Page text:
This Book Will Grow On You

Passalong Plants by Steve Bender and Felder Rushing, 1993
Passalong Plants by Steve Bender and Felder Rushing, 1993

Okay, so maybe gardening isn’t your thing.  But if you found yourself stranded on an island with this book, you couldn’t despair completely.  The humor, history and, yes, profound insight in Passalong Plants would keep your mind off your troubles for a little while.

Passalong plants are ones that grow and multiply so easily that gardeners share and sometimes foist them on other gardeners. Authors Steve Bender and Felder Rushing weave wonderful, often personal stories about these horticultural treasures, many of which can’t be found in commercial plant nurseries.

Post Format:  Quotations

Here are a few passages that had me chuckling:

“If humanity is someday stupid enough to annihilate itself with the hydrogen bomb, the only living things left on the planet will be cockroaches playing beneath a trumpet vine.”

Cannas are as tough as the meat of a geriatric rooster.”

I learned the history of kudzu vine by reading this book.  (It was brought to the United States in the 1930s to combat soil erosion.  Boy, did it do the trick–it can grow a foot a day and sixty feet in a year!) Bender’s thoughts on this overly successful vine again had me laughing:

“Driving to work recently I passed by what used to be a hardwood forest.  It’s now a giant green waterfall, thanks to kudzu, which has happily digested woods, telephone poles, and slow-moving mailmen throughout the South for about the last fifty years.”

“Today, kudzu has come to symbolize the South… and among certain Southerners, it’s earned a grudging respect.  You just can’t help but admire a plant that can climb a squirrel faster than the other way around.”

The authors gave me insight into my love for the ginger lily.  They refer to this passalong plant as a “perfume factory.” I just know its scent brings me right back to my Aunt Margaret who grew them in droves and arranged them in vases in her lovely home:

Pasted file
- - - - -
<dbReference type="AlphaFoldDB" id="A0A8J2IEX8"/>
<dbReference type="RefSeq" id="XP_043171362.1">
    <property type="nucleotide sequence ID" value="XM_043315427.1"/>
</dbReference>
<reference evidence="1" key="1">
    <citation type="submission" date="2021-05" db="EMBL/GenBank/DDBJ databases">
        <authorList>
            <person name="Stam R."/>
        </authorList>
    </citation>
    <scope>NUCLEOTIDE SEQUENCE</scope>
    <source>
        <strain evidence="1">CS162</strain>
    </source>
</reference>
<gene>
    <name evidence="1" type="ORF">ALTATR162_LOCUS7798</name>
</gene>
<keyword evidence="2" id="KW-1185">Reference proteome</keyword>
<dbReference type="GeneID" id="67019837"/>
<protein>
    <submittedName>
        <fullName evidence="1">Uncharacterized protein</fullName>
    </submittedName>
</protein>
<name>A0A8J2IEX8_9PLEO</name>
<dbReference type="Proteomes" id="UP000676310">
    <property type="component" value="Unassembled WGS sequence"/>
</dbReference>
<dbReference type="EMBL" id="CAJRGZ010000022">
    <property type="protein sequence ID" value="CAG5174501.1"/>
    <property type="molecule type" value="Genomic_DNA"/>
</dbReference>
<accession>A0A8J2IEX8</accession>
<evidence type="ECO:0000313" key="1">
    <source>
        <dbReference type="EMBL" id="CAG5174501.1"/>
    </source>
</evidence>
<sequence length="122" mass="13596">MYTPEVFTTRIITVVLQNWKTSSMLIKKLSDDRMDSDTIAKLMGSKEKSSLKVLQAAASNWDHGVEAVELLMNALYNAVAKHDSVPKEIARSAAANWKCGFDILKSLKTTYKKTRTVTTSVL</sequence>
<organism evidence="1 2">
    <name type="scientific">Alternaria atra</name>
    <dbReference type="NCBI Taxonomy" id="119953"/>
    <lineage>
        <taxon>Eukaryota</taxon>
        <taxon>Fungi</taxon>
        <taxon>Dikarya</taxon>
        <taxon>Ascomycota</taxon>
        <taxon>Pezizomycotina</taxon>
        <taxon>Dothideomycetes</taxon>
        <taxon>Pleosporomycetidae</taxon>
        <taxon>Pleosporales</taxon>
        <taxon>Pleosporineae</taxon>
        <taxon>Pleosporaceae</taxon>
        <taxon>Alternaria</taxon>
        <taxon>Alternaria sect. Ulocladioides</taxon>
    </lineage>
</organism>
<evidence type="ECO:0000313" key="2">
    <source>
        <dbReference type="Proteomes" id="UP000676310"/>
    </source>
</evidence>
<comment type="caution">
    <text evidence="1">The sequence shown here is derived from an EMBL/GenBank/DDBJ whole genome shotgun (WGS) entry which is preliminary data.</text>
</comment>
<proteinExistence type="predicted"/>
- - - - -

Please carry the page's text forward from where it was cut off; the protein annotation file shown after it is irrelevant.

“Yet in some way, smell is our most profound and surprising sense, for more than sight, hearing, touch, or taste, it is capable of calling up dusty old memories stowed away for decades on some forgotten, cerebral sidetrack.”

Rose Campion (2)
My garden is full of passalong plants including this colorful rose campion.

BONUS BIT:  Coming from a long line of gardeners, I am familiar with many passalong plants.  But one plant in the book was a complete newcomer to me–rose campion. I was so intrigued by its description that when I found some for sale at a plant festival, I grabbed it up.  I’m so glad I did!

“Not a few people think rose campion comes on too strong.  Thus, they caution against using it in a mixed border, promoting instead softer, quieter pastels, colors you might find in a Monet painting or on bathroom tissue.  To them, I say, “Wake up, Bud, it’s party time!”

QUESTION:  Do you have a favorite passalong plant? If so, what is it and would you share?

4 thoughts on “This Book Will Grow On You

  • June 2, 2016 at 11:16 am

    I love this post…and your rose campion! Pass some along to me please. Remember the cardinal rule of sharing plants-the recipient can never say ‘thank you’ or the plant won’t transplant well.

    • June 15, 2016 at 6:27 pm

      So glad you enjoyed it. I’ll be happy to share the next time you stop by.

  • June 7, 2016 at 8:24 pm

    Would Wisteria be considered a pass along plant? Really enjoyed your write-up on this book. Sounds interesting.

  • June 8, 2016 at 5:32 pm

    So glad you liked the post. Wisteria is not mentioned specifically in this book, but sure, why not? I mean it’s hardy, it multiplies (as evidenced by its profusion in the woods), and it can be found in gardens all over the South. In fact my mother has a vine/bush near the walk going up to her front porch. When it’s full of those fragrant, lavender blooms, there is no better welcome.


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